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Friday, January 06, 2006

Shadow of the Katamari

I've been alternating between We Heart Katamari and Shadow of the Colossus lately, which is a truly fascinating experience. To help illustrate that, I'm going to now review both games at the same time.

This game is astounding not just in it's unique graphic style, but by the fact that it revels in it's wild controls. There are times I just want to throw that Prince onto a ledge since all he seems to want to do is beat his head against it ... but it's not the kind of rabid frustration you find with, say a shooter that won't let you aim anywhere. I'm running my ass off across this vast landscape and while completely lost in the fact that not everything is under my control I'm enjoying every bit of it.

There should be some kind of award for game design where playing the game outweighs the fun of trying to finish it. I'm in no mad rush here to complete every objective or uncover every stone. This is almost not a game, it's a ride. Everything is a boss fight. Everything is a boss fight, which means that instead of hitting a treadmill every day to beat some crazy obstacle an annoyed level designer put in at three in the morning because hey, every damn game needs a jumping puzzle anyway, you are treated to a feast of events usually reserved for the end of the meal. It's all dessert with this game. It's a guilty pleasure, but it's one that you want to tell all your friends about. The game is pratically counter-culture in this day and age. It's not forty hours of gameplay because a company spent millions on assets but rather because you're likely to slow down, take your time, replay things over and over again. This is a game that found it's core and stuck with it.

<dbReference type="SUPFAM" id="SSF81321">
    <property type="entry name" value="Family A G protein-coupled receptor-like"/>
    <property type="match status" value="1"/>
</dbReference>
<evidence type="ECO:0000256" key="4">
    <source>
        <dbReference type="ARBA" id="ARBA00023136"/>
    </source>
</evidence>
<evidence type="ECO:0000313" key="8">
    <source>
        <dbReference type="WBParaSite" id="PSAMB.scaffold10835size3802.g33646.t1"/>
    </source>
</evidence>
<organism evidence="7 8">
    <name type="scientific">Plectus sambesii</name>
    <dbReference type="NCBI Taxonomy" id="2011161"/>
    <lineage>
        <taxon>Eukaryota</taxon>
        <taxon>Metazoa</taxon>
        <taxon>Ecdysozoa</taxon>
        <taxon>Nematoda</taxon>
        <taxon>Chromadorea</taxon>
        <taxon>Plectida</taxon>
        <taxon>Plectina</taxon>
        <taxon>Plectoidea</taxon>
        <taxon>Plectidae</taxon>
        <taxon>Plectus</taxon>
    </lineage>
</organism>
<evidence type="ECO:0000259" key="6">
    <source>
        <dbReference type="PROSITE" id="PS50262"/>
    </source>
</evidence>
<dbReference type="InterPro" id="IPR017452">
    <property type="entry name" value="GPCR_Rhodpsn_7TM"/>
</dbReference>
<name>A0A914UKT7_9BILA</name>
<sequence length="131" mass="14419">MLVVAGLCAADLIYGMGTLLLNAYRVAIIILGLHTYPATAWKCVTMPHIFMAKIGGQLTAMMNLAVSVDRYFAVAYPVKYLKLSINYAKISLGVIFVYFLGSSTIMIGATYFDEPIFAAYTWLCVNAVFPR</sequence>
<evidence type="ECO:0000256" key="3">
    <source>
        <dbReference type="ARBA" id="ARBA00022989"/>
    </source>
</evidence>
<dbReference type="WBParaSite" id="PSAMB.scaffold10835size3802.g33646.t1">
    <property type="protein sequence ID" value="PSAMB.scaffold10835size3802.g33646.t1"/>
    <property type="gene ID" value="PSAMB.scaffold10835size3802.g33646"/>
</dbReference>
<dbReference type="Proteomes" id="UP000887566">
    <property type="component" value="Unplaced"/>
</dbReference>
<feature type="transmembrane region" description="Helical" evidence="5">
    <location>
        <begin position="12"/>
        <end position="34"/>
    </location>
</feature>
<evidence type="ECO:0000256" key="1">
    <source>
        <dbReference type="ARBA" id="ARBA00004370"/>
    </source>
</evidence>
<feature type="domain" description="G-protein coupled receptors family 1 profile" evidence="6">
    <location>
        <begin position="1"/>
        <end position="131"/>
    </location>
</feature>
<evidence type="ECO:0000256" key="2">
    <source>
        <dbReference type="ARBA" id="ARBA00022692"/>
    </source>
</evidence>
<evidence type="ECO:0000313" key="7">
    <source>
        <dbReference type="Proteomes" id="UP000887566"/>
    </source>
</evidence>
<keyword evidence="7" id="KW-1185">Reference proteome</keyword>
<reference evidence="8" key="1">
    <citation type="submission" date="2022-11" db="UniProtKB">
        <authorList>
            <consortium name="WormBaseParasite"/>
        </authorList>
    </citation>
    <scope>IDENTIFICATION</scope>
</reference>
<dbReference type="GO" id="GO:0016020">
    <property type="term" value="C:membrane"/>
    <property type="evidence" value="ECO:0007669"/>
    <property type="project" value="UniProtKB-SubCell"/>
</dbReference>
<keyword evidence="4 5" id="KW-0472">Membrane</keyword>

Fans of the original can see the heritage shine through here but the game really manages to stand on it's own surprisingly well. It would have been easy to rely on all the same old tricks that made these developers famous in the first place ... but instead this game shows an amazing level of versatility from it's heritage. The breadth of different landscapes is interesting and invigorating and the new methods of gameplay are completely welcome.

One can only hope the developers keep this up, because this game shows that the earlier success was definately not a fluke.

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1 comment:

Jeffool said...

Head of the nail? Meet hammer.